Gireving began right after the taut anxiety and stress of waiting was over, once the hospital bed was delivered by Hospice to the time my husband took his last breath. Grieving in that strong manner ebbs and flows and leaves me exhausted, so tired I sleep as soon as my head hits whatever pillow it touches. I feel as if grieving has an effect on the digestive system as well. All I want to eat are carbohydrates and sweets.
This week I bask in the attention of my relatives, my friends and my community as you all physically and emotionally hold me and comfort me, send me cards and bring food, permitting me to just sit and allow others to care for me. A new expereince for sure, one that I resist until reminded that it's okay.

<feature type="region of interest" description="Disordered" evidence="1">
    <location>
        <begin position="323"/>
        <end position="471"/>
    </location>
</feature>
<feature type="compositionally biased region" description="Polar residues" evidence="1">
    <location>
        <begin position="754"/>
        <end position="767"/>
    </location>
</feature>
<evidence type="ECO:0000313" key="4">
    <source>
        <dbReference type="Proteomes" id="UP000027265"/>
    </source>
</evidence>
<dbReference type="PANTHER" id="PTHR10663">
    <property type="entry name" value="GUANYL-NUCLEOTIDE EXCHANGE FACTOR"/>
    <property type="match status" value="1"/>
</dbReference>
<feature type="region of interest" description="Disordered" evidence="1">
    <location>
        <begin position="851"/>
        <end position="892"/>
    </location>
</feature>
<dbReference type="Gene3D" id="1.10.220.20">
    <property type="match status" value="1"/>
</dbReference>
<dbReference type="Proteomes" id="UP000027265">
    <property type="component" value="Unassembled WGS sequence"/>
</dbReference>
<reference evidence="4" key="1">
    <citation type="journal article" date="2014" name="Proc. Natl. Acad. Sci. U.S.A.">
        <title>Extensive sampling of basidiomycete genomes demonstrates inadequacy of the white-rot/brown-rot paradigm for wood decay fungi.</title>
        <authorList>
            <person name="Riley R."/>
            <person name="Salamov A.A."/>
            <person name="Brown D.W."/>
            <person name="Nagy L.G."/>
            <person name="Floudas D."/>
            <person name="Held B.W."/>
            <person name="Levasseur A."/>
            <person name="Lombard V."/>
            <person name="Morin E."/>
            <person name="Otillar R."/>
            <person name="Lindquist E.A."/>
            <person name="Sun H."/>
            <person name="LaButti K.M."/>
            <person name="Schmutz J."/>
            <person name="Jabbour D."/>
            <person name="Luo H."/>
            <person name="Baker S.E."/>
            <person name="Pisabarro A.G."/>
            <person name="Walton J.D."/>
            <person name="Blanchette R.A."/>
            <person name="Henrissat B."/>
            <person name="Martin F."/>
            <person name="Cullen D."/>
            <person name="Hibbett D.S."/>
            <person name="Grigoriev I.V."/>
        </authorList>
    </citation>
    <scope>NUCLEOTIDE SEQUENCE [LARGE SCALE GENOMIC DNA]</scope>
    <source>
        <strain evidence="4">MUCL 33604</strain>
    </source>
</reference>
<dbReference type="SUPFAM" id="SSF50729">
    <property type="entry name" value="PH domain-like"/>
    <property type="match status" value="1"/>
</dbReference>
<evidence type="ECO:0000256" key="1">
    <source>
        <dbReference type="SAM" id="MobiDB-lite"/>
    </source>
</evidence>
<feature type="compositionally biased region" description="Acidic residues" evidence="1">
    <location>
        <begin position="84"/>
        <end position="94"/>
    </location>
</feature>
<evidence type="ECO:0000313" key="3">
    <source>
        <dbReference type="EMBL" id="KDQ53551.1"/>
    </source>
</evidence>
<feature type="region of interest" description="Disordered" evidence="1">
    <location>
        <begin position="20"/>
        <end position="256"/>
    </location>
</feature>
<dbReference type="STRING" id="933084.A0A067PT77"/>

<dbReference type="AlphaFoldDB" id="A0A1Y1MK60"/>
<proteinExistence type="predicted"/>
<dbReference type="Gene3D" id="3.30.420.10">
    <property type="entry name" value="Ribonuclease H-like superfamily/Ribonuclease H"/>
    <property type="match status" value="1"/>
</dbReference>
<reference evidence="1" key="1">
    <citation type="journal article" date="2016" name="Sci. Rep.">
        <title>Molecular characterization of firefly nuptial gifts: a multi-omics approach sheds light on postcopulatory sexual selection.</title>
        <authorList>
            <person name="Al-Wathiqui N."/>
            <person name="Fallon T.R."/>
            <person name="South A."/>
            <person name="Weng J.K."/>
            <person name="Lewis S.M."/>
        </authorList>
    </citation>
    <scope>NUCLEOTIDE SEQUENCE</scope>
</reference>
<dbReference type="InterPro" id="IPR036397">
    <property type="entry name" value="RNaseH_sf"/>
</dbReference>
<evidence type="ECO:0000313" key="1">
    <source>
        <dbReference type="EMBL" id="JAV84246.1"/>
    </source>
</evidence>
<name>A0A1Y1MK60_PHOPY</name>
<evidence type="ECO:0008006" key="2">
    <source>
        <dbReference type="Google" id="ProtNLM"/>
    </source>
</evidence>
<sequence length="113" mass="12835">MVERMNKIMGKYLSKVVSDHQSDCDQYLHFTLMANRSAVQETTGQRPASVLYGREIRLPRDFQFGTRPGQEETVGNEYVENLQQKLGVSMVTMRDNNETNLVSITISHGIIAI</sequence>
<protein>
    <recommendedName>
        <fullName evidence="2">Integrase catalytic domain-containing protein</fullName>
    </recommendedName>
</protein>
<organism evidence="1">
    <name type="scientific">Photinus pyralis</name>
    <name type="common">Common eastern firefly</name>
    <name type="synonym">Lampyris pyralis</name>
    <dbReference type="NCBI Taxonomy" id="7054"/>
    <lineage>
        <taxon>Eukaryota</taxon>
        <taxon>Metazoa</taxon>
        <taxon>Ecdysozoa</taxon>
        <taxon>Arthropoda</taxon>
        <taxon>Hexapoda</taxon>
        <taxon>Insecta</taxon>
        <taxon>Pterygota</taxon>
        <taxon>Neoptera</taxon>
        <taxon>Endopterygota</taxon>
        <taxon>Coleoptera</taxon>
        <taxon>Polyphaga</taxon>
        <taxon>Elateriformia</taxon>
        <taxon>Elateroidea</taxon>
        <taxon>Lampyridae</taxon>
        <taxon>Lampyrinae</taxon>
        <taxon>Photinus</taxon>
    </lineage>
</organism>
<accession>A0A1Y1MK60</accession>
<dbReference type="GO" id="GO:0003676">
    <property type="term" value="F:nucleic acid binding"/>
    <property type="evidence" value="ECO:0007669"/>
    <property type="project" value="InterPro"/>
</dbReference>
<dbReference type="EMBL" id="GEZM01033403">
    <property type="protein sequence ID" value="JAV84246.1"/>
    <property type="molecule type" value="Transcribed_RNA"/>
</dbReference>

I am comforted as well by all the belongings, all the mementoes we brought back from our many trips, all of the things we shared from our lives. I am surrounded by wonderful memories, every one of which remind me of a funny story or a lesson or an adventure we shared.
My feelings, thoughts and reactions to the physical loss of my husband surprise me. I well up with tears as I remember how his hand felt in mine, how his shoulder touched mine, even as I know how much I mourned his loss and adjusted to life without him during the long nine years of his Alzheimer's disease.
With dementia the process after the death of the loved one seems reversed. We mourn the loss and adjust slowly to life without our spouse or parent before they actually physically stop living. But when they die, we grieve.